I love Fitzrovia; the area and the word. It’s named after Fitzroy Square*, a beautiful Georgian Square at its heart which was pedestrianised in the 1970’s and now attracts hordes of local workers for al fresco lunches on warm days. Fitz means “illegitimate child of” and “Roy” is derived from the French word roi for king. So Fitzroy means bastard son of the king. Think about that as you walk around the chichi area of Fitzrovia. Things are not always as posh as they seem.
Take T J Boulting, a very pleasant art gallery and publishing enterprise on Riding Hill Street. A perfect Fitzrovia business. Easy on the eye and nicely creative, it is right at home among the advertising, production and music companies of the area – and the watering holes and feeding stations that service them.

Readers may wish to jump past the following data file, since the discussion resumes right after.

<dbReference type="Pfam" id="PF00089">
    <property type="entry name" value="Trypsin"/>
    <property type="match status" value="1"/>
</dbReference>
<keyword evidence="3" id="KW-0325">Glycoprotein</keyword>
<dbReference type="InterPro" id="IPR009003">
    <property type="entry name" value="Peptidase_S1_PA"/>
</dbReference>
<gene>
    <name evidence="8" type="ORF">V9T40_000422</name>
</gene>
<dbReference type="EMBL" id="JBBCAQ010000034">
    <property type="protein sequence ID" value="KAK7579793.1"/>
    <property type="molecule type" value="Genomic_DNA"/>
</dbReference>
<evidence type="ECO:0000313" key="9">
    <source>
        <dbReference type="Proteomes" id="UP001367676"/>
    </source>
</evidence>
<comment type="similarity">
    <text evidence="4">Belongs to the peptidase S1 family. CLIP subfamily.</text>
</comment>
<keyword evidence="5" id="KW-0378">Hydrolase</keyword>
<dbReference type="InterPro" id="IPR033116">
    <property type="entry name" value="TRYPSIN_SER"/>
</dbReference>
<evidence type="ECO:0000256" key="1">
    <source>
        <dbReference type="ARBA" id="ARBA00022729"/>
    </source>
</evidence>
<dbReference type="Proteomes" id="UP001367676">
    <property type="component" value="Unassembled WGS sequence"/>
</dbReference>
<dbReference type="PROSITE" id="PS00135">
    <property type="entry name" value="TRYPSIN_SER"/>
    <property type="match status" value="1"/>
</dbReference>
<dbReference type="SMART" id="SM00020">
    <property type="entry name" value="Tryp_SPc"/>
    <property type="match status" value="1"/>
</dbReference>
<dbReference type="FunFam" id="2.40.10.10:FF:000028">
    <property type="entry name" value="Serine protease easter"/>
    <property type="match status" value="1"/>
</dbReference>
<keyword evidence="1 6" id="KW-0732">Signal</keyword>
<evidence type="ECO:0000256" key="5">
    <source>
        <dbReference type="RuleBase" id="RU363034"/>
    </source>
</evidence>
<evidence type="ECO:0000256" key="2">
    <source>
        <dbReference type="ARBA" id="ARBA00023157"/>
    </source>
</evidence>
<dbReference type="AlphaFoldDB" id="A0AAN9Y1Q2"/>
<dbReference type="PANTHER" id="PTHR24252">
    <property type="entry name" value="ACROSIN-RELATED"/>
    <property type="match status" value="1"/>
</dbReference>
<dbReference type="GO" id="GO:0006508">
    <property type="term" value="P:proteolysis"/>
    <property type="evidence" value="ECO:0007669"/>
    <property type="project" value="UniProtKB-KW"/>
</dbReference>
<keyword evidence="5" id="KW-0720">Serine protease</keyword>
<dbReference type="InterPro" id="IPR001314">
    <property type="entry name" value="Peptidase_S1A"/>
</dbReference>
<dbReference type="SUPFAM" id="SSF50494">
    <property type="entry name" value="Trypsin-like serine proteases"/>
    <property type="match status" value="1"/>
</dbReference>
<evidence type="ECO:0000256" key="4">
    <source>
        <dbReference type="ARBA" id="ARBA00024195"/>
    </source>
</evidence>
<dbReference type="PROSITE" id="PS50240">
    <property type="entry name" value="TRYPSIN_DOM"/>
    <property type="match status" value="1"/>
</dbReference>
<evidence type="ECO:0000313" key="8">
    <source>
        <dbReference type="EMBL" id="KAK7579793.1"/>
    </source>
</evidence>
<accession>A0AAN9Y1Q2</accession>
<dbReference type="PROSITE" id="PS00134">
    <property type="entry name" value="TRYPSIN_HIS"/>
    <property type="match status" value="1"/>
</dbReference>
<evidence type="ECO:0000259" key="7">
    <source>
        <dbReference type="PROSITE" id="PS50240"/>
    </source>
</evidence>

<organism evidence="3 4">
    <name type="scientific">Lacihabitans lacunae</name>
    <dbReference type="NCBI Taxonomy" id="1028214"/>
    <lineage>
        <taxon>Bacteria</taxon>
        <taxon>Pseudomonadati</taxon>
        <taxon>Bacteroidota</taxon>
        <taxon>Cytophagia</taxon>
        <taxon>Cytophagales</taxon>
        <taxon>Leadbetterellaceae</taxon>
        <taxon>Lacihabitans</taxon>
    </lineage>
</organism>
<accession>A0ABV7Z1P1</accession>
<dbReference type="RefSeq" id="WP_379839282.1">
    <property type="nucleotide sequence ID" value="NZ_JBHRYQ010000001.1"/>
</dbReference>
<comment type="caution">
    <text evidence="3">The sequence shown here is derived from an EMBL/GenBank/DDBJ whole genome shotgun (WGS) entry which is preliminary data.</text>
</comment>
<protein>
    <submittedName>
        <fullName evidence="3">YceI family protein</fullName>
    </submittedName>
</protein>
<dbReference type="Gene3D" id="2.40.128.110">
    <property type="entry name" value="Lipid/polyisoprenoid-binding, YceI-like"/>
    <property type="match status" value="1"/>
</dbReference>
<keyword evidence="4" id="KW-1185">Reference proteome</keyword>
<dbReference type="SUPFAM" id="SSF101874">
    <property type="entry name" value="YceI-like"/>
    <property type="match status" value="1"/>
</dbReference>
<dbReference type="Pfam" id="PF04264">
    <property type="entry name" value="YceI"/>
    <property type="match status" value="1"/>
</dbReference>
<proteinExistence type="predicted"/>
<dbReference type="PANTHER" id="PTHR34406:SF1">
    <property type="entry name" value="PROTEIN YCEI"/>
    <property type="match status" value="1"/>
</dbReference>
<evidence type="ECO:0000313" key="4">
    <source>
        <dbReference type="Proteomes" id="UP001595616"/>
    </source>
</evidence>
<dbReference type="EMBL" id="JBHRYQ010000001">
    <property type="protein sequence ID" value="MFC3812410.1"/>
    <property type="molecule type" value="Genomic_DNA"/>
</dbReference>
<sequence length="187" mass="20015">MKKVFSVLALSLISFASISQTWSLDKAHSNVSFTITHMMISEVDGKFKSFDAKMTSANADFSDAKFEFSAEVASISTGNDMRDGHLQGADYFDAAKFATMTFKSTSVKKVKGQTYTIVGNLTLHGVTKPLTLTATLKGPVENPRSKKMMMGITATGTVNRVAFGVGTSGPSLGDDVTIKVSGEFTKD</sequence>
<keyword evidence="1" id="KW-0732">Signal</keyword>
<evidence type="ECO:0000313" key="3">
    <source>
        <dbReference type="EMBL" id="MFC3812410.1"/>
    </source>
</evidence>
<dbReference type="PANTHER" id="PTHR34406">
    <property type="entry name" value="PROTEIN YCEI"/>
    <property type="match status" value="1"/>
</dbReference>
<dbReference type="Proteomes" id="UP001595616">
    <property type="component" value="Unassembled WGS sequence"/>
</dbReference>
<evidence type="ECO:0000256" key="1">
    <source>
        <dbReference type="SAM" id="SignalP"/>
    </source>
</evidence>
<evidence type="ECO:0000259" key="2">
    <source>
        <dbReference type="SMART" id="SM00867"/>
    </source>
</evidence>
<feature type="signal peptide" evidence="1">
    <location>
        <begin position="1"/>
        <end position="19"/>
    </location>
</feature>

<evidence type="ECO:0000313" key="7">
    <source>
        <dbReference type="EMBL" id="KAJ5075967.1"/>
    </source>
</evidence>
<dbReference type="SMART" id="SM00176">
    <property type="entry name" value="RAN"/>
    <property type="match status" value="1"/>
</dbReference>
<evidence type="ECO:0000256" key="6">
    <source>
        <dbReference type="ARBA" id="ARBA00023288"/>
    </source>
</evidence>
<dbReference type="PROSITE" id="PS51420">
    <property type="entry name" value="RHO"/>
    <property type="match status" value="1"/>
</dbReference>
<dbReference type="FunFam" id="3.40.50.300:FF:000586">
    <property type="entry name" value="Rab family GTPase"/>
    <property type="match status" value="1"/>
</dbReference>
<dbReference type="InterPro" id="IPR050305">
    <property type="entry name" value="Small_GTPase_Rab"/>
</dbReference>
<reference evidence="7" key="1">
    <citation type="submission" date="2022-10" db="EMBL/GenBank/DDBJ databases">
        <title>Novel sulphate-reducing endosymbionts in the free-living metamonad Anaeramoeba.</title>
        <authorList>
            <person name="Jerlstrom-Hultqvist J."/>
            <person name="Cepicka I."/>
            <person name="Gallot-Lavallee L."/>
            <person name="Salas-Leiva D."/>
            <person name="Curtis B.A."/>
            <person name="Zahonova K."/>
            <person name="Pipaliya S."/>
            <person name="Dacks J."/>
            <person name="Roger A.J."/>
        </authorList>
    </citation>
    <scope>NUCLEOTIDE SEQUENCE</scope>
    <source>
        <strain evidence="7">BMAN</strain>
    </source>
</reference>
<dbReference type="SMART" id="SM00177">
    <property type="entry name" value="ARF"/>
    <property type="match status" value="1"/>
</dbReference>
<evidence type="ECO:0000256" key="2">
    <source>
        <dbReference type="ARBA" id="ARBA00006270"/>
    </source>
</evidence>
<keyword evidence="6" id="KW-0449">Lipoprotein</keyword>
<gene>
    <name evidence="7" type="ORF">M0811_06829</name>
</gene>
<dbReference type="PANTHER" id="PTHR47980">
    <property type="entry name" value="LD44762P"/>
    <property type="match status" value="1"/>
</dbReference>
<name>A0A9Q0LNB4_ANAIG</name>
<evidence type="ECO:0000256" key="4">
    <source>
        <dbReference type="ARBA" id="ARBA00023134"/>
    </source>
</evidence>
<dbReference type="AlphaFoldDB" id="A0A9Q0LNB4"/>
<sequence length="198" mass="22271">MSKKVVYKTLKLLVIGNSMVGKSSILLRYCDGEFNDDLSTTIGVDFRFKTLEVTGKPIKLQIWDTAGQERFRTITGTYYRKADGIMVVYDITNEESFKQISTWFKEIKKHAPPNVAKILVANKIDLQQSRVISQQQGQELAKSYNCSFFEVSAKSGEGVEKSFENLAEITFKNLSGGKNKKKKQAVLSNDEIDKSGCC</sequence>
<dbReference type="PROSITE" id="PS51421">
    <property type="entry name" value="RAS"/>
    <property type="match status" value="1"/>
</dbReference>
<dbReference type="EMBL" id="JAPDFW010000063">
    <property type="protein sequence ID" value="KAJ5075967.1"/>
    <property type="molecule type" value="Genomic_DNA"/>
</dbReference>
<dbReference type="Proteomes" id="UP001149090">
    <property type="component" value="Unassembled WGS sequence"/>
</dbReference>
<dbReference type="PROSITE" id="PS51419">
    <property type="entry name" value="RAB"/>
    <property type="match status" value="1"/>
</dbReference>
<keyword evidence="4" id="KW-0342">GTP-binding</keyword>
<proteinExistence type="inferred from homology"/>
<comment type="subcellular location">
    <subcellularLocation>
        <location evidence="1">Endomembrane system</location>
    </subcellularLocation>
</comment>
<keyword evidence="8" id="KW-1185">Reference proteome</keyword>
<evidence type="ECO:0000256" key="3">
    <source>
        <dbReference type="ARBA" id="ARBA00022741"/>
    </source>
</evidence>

But the building points to a rather more earthy past. The gallery changed its name to T J Boulting when it took residence in the building that had previously been occupied by the more prosaic T J Boultings and Sons.
This earlier company was founded in 1808 but moved to this building in 1903 and decorated the front sides with beautiful green, gold and silver tiles picking out the name of the company and describing what they did. Clearly a business with strong self-regard and confidence. There are three types of work described in the tiles:
Range and stove manufactory
Sanitory and hot water engineers
Gas and electrical engineers
No doubt Mr Boultings and his sons and staff would have serviced the Upstairs and Downstairs of the imposing and equally self-regarding red brick Edwardian villas of the locality, workmen but upwardly mobile themselves.
The business closed many years ago. The gallery opened recently.
This transition from engineering to art and from manufacturing to retail and consumption is a perfect metaphor for changing London and indeed for the country at large.
*alternative theory is that the area is named after the Fitzroy Tavern in Charlotte Street (which itself was named after the Square).